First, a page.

New Internationalist

Can pay.. won’t pay!

Issue 416

Much of the world’s wealth now hangs out in tax havens, as John Christensen knows from first-hand experience. The consequences have been disastrous. But the winds of financial crisis might finally be about to blow the havens away.

Illustration by <b>Kate Charlesworth</b>
Illustration by Kate Charlesworth

It was a hot, windless afternoon in August 1995 and the atmosphere in my office in Saint Helier, Jersey, was stifling. I was economic adviser to this Channel Island tax haven, one of many offshore satellites of the City of London, and I was sitting opposite a multi-millionaire and his wife and their six financial and legal advisers. I asked him why he had not paid a penny of income tax in five years. His defence was this: my millionaire friends pay no tax and my financial advisers told me I do not need to pay tax – so why should I?

His defence could almost be a manifesto for the world’s wealthy: ‘We’re rich, we’re different – and taxes are for the little people.’

The millionaire’s team were stunned by my pugnacious attitude: this was not the Jersey way. I asked him: ‘Which of your advisers said you need not pay tax?’ I saw a banker flinch, and hold his hands up to his face. It was him.

Later, out of curiosity, I checked his claim about Jersey’s super-wealthy – and he was largely right. Many, I found, paid astonishingly little tax or, in more than half the cases I examined, nothing at all.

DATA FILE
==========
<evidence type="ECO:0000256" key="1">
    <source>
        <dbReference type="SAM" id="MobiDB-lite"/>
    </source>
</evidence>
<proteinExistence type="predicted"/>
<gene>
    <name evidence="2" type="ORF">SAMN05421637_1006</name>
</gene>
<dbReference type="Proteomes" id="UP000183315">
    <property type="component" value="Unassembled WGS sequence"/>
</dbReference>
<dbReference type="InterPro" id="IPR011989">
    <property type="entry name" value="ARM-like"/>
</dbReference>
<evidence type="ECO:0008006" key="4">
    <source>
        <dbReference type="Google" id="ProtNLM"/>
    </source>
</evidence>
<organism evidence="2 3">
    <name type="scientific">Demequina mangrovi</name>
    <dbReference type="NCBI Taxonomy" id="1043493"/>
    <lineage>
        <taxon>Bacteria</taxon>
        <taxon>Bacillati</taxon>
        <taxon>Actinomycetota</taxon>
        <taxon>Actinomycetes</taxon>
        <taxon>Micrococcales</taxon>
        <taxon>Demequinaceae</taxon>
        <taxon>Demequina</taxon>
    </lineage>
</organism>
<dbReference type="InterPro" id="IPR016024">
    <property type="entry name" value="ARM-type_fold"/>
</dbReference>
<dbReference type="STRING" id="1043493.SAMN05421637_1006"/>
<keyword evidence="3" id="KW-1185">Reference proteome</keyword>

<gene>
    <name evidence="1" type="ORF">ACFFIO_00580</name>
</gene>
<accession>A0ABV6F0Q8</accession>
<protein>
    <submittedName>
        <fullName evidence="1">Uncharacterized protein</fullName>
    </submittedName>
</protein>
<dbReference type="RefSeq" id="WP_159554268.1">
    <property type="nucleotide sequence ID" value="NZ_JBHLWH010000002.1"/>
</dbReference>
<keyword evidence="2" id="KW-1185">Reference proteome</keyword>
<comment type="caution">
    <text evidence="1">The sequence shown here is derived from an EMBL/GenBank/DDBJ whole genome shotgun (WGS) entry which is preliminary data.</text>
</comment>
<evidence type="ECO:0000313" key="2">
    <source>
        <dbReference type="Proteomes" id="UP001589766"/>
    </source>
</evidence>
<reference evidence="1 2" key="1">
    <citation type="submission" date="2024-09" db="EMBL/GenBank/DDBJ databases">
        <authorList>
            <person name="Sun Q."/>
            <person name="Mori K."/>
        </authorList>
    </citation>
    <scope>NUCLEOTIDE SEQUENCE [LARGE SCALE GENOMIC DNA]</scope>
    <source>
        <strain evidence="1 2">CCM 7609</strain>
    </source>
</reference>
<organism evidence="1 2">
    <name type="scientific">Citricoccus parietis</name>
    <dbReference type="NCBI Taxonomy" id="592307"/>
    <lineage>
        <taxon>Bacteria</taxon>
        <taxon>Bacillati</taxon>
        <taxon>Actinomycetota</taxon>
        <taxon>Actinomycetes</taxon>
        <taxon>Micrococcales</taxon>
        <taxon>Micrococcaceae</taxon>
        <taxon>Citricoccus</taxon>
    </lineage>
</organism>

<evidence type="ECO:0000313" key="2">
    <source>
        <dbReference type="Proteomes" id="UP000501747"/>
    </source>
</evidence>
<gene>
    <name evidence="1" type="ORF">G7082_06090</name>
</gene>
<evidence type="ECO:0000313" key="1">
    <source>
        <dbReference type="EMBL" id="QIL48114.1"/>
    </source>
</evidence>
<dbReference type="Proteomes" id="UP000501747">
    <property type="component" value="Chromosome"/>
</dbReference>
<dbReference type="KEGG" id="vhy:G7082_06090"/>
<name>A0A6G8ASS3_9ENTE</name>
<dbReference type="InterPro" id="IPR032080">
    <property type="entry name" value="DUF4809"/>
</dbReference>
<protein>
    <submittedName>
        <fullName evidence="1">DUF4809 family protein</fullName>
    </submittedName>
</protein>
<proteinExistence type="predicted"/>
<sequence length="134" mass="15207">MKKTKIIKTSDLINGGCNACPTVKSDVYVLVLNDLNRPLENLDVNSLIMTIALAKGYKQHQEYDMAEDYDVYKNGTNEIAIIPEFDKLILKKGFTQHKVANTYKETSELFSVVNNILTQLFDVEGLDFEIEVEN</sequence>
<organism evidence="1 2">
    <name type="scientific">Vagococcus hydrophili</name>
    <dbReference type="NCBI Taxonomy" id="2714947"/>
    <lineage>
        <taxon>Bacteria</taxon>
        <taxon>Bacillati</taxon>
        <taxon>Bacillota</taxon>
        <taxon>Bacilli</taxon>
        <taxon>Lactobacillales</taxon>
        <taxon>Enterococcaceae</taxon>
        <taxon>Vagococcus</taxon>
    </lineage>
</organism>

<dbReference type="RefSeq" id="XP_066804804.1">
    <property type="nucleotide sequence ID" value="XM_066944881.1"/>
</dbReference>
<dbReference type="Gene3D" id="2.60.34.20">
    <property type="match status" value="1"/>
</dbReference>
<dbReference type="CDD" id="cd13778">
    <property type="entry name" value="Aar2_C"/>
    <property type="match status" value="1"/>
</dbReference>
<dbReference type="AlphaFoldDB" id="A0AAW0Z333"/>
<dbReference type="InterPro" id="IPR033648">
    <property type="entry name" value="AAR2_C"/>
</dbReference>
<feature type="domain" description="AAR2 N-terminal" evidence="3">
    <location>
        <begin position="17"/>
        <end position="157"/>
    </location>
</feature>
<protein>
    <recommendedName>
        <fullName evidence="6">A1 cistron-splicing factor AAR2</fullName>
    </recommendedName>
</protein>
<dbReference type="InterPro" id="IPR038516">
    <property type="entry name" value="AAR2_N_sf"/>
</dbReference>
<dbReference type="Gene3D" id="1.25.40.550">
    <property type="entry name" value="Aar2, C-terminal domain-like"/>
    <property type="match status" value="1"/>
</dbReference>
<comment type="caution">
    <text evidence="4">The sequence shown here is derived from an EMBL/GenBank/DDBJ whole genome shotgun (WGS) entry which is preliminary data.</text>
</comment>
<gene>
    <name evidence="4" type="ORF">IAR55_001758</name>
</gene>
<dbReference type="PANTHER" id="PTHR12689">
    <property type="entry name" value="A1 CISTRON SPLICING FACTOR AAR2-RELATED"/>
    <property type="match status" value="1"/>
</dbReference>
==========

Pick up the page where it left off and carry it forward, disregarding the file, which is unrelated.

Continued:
The world’s super-rich have set themselves apart from the rest of society and have created a vast offshore economy from where they, and powerful corporations, can disengage from regulation and taxes, leaving the rest of us to pay the bills. This was the secret parallel universe I set out to research in the 1980s: living in Jersey gave me the perfect cover.

Mind-boggling

A few figures help illuminate the rot. Since financial market deregulation in the 1970s, the number of tax havens has more than trebled. Over $600 billion – nearly three times today’s external debt – has leaked from sub-Saharan Africa in capital flight since 1975, almost all disappearing into secret bank accounts and offshore companies in places like Jersey, Luxembourg, Switzerland and London.

The scale of this scandal is mind-boggling. Conservative estimates suggest that the world’s wealthiest individuals have parked $11,500 billion offshore – allowing them to dodge over $250 billion dollars each year in tax. That alone far exceeds what the UN asked for in its Millennium project to tackle global poverty.

But that is just part of the picture: tax dodging by corporations is much bigger. The World Bank has reported that cross-border flows of the proceeds from criminal activities, corruption and tax evasion range from $1,000 billion to $1,600 billion per year, with half (or $500 to $800 billion) coming from Majority World economies.